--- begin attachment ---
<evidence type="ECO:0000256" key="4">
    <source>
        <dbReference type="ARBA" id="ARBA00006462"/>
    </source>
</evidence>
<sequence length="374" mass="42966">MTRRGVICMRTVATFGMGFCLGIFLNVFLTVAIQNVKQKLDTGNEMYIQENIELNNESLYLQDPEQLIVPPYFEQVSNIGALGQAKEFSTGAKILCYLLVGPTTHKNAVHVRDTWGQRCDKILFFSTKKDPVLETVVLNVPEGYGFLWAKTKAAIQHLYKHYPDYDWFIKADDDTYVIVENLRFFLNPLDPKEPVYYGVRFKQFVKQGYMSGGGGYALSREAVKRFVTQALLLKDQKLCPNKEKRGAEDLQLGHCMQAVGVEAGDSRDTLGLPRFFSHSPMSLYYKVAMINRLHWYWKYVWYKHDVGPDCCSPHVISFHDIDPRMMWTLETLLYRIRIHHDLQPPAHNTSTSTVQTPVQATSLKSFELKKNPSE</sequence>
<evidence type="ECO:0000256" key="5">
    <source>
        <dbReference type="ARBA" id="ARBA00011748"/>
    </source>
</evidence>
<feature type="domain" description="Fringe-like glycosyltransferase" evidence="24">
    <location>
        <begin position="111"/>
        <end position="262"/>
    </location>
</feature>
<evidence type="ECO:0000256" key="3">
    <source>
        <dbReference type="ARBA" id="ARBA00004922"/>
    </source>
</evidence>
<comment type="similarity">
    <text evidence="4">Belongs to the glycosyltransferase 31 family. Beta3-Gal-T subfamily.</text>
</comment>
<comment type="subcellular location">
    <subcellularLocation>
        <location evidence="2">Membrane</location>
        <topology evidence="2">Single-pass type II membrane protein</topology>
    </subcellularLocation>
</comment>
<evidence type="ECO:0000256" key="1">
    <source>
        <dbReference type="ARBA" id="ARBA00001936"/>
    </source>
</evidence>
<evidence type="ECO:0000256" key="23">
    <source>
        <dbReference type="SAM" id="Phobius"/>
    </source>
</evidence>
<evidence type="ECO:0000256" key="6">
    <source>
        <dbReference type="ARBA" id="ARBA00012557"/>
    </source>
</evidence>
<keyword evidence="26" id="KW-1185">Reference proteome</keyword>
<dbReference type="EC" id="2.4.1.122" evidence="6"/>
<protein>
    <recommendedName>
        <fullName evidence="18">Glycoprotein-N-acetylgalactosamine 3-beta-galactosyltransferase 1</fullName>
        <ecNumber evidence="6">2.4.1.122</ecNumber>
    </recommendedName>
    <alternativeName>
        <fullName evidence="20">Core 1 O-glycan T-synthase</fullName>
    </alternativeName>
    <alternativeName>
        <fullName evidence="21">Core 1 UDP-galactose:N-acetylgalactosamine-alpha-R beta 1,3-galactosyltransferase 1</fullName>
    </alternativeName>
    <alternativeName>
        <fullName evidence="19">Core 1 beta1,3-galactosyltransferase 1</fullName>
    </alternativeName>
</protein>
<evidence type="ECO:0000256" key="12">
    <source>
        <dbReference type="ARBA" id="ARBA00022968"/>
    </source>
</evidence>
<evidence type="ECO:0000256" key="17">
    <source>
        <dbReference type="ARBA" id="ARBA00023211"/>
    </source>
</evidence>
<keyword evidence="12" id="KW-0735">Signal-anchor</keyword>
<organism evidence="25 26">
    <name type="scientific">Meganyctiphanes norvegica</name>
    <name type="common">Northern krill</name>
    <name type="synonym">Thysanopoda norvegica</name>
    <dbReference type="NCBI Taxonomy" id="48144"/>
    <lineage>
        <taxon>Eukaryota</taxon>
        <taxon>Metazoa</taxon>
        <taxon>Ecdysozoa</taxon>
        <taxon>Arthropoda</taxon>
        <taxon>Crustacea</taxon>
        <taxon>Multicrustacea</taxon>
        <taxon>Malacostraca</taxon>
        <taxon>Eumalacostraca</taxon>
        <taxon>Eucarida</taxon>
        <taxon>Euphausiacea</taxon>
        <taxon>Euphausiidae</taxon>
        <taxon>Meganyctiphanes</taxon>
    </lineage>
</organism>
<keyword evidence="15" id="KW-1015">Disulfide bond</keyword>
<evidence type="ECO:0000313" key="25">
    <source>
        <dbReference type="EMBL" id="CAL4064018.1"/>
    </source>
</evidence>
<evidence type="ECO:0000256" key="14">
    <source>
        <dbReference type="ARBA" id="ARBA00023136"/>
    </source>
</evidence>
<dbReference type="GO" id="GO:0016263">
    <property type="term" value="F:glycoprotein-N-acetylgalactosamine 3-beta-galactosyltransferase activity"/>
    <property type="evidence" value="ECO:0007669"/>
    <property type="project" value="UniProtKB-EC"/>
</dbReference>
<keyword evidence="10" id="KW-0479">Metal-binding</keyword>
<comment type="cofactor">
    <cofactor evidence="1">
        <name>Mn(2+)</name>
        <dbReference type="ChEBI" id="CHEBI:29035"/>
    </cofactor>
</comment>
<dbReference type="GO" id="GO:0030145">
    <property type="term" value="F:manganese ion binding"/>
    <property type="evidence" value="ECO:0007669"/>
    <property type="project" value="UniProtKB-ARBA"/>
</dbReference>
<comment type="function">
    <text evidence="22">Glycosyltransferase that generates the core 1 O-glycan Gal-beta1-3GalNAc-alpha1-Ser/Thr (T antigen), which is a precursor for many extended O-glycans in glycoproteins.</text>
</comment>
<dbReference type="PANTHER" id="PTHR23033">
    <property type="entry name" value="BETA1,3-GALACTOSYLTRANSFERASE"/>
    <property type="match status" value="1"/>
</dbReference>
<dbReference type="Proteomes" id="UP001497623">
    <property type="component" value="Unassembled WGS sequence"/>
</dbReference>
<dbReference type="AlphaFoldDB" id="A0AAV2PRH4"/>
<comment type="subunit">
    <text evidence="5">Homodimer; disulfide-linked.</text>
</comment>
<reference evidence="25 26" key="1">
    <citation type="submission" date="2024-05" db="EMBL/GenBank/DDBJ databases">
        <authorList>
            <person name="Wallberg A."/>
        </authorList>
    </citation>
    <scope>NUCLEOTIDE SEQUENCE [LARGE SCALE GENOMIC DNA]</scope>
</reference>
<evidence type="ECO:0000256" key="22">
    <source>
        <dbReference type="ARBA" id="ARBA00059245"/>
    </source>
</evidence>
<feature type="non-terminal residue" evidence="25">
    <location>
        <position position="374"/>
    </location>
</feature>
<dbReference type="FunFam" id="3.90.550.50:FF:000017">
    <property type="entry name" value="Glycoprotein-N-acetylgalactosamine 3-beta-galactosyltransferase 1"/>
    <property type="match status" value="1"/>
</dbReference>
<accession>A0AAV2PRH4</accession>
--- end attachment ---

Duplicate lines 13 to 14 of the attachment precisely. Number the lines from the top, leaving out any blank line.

    <location>
        <begin position="111"/>